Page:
Customs partners with express carriers to fight illicit trade in Hong KongBy Hong Kong Customs
Hong Kong Customs’ enforcement strategy is multi-pronged. The administration attaches equal importance to developing efficient enforcement tactics, educating the public and engaging with it, maintaining close collaboration with its overseas enforcement counterparts, and fostering Customs-business partnerships. Partnering with the private sector is a domain in which Hong Kong Customs has been particularly proactive, in order to strengthen its enforcement capacities. This article looks at the cooperation established with express courier companies to detect illicit shipments.
With the continuing growth of globalization and the prevailing trend of e-commerce, including online retailing, there has been a sharp increase in the number of shipments transported by express couriers or the postal service from across the border to consumers around the world. The goods shipped through such channels are small in size, but the sheer volume of the shipments and the fact that they must be delivered in a tight time frame poses challenges to enforcement authorities.
As the gate guard of Hong Kong responsible for the suppression of smuggling activities, both at import, export and transhipment, Hong Kong Customs is looking at how to effectively manage this time-sensitive flow of goods without straining control operations as well as the capacity of logistics service providers.
Fully aware that the development of online selling and related logistics solutions bring enormous benefits to legitimate traders, Hong Kong Customs decided to partner with the stakeholders involved in the cross-border e-commerce chain, in particular express courier companies, to detect shipments containing illicit goods.
Memoranda of Understanding
After some discussions, in March 2015, Hong Kong Customs signed Memoranda of Understanding (MOUs) with five major express courier operators, namely DHL Express (Hong Kong) Limited, Federal Express (Hong Kong) Limited, S.F. Express (Hong Kong) Limited, TNT Express Worldwide (HK) Ltd, and UPS Parcel Delivery Service Limited. This endeavour is in line with Standard 11 on Public-Private Partnerships contained in the WCO Framework of Standards on Cross-Border E-Commerce.
Upon entering into the MOUs, the five operators pledged to strengthen their partnership with Hong Kong Customs in combating smuggling activities, while Hong Kong Customs committed to train the operators’ employees on the latest modus operandi used by smugglers, on the type of information in the shipment documentation and other indications that could raise suspicions, and on how specific items appear on X-ray images.
This training paid off. Having received relevant knowledge and being more alert, the staff of the express courier companies regularly spot suspicious parcels and refer them to Hong Kong Customs for follow-up actions. The number of shipments identified by courier staff and which were subsequently seized by Hong Kong Customs has increased significantly over the years as shown in the table below.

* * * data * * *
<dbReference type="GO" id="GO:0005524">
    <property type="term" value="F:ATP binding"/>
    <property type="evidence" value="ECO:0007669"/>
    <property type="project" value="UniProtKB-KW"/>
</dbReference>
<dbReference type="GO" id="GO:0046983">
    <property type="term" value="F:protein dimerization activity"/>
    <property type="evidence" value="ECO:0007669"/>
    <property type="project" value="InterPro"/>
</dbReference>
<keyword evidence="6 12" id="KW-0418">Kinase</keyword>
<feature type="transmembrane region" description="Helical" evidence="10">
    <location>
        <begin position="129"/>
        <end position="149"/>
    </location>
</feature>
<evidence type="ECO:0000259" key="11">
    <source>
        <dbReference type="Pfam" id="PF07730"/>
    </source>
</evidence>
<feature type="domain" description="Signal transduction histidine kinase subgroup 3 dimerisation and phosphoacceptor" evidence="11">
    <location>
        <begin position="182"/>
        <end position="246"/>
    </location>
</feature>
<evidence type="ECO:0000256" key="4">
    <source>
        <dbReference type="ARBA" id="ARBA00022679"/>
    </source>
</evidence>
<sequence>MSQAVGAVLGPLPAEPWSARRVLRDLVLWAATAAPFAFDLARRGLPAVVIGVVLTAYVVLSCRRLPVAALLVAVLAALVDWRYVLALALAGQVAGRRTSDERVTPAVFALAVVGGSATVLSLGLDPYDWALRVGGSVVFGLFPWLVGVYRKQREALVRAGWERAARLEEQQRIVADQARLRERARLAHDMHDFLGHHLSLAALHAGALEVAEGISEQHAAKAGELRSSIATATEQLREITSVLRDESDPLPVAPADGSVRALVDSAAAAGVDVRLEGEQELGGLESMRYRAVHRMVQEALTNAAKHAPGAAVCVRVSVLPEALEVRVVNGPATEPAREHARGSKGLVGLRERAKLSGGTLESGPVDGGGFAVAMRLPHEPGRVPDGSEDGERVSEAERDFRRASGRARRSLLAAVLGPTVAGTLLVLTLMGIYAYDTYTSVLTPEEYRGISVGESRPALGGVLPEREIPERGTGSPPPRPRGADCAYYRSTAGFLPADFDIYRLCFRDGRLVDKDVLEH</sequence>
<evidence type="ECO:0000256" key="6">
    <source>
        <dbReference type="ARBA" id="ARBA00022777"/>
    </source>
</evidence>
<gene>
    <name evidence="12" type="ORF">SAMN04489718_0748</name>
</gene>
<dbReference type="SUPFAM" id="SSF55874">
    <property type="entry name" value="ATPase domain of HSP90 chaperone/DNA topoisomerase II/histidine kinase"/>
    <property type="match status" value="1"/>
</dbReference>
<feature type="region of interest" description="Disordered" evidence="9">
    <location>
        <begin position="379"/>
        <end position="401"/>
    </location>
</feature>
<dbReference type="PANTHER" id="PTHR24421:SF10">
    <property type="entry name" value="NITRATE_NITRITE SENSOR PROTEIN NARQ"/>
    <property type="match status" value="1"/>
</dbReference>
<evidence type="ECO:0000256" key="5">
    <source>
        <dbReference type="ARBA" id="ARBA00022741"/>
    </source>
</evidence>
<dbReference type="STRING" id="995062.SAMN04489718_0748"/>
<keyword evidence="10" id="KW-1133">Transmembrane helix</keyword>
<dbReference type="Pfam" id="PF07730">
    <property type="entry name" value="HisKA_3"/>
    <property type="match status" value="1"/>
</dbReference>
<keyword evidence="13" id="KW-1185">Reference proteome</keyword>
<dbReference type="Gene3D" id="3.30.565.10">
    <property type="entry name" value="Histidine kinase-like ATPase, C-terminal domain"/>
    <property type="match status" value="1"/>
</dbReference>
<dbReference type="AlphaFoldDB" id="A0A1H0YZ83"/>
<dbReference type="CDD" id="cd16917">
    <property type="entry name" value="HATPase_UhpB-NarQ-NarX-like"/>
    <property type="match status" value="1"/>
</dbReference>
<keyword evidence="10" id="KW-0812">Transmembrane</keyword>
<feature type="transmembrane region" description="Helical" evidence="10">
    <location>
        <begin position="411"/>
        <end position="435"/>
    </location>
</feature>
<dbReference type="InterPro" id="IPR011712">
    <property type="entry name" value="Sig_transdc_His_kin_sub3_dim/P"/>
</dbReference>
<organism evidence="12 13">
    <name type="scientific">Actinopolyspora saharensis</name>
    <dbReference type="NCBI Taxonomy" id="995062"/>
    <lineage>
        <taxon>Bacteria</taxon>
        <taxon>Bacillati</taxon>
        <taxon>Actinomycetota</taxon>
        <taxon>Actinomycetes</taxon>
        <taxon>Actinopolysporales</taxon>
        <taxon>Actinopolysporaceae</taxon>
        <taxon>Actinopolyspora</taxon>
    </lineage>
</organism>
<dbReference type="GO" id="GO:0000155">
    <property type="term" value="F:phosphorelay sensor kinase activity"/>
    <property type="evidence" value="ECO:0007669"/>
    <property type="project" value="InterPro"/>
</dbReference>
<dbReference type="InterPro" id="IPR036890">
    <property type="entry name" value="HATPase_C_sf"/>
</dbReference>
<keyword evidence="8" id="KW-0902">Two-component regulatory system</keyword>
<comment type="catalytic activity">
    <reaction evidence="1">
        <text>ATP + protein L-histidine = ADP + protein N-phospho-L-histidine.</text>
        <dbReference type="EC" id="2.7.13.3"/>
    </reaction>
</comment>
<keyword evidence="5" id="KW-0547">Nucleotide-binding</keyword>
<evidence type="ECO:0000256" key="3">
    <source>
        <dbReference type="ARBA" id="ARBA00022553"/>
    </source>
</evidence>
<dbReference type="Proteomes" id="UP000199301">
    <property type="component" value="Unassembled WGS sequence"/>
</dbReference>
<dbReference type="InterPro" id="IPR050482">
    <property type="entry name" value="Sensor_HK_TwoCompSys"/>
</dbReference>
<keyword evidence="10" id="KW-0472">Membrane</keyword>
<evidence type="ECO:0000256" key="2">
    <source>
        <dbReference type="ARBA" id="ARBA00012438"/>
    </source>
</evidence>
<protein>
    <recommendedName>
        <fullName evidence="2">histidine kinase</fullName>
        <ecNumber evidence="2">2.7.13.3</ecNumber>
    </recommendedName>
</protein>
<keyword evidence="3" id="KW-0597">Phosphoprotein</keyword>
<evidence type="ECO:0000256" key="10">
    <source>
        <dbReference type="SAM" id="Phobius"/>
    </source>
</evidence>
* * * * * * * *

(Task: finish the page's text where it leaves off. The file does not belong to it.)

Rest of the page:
Table 1 – Number of shipments identified by courier staff and which were subsequently seized by Customs
|Number of illicit shipments||494||775||780||960||1079|
These shipments contained various illicit items such as counterfeit goods, dangerous drugs, endangered species, dutiable goods, firearms and weapons, and pharmaceutical products.
Among the seizures made in 2018, about one third were related to the infringement of intellectual property rights (IPR). Before the MOUs were signed, in 2014, Hong Kong Customs seized about 70,000 pieces of IPR infringing goods being transported by express couriers. Over the succeeding years, after the signing of the MOUs, up until 2017, both the quantity and value of IPR infringing goods seized had increased (see Graphics 1 & 2). Although there was a decrease in 2018, this could probably be attributed to the deterrent effect accrued over the preceding years. The focus of the controls is not only on imports, but also on exports and transhipments. In 2018, 43% of the shipments were seized at export or in transhipment.
Compared with 2014, the quantity of seizures in 2018 increased by more than twofold; and the seizure value has increased by fourfold. These statistics clearly show the merit of Hong Kong Customs’ decision to join hands with supply chain stakeholders.
Partnership with express couriers
Express carriers are data driven companies and all their customers have a footprint in their IT system. They can, therefore, once a shipment has been identified as illicit, reconcile information and find other shipments originating from the same shipper. Upon request, the results of this analysis can then be shared with Hong Kong Customs, which can then take appropriate measures. Courier companies may also ban non-compliant shippers from their customer list.
Collaborating with the express courier industry is a very effective measure to curb smuggling. The partnership that Hong Kong Customs has built with these couriers can be considered a best practice that other Customs administrations may wish to adopt. With growing e-commerce transactions across the globe, all Customs agencies are facing, at different degrees, the same harsh challenges. Hong Kong Customs will continue to monitor the effectiveness of the mechanism that it has in place and may extend similar schemes to other stakeholders along the supply chain in the future, including to Hong Kong Post.